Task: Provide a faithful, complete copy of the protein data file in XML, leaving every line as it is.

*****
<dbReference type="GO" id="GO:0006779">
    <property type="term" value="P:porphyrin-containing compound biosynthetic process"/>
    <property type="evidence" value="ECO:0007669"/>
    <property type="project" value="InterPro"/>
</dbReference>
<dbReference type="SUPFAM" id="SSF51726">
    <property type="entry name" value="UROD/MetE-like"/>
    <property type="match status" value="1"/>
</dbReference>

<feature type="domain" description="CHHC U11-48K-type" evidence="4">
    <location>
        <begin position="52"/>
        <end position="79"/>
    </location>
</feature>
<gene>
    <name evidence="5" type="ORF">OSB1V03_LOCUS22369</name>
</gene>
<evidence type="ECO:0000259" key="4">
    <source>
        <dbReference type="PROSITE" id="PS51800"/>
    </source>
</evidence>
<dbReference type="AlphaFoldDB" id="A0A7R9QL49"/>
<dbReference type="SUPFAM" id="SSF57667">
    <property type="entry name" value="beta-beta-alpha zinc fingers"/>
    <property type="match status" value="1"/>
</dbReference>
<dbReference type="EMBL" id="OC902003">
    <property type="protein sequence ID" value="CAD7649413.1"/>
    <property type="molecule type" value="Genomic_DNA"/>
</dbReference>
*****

<dbReference type="GO" id="GO:0006779">
    <property type="term" value="P:porphyrin-containing compound biosynthetic process"/>
    <property type="evidence" value="ECO:0007669"/>
    <property type="project" value="InterPro"/>
</dbReference>
<dbReference type="SUPFAM" id="SSF51726">
    <property type="entry name" value="UROD/MetE-like"/>
    <property type="match status" value="1"/>
</dbReference>

<feature type="domain" description="CHHC U11-48K-type" evidence="4">
    <location>
        <begin position="52"/>
        <end position="79"/>
    </location>
</feature>
<gene>
    <name evidence="5" type="ORF">OSB1V03_LOCUS22369</name>
</gene>
<evidence type="ECO:0000259" key="4">
    <source>
        <dbReference type="PROSITE" id="PS51800"/>
    </source>
</evidence>
<dbReference type="AlphaFoldDB" id="A0A7R9QL49"/>
<dbReference type="SUPFAM" id="SSF57667">
    <property type="entry name" value="beta-beta-alpha zinc fingers"/>
    <property type="match status" value="1"/>
</dbReference>
<dbReference type="EMBL" id="OC902003">
    <property type="protein sequence ID" value="CAD7649413.1"/>
    <property type="molecule type" value="Genomic_DNA"/>
</dbReference>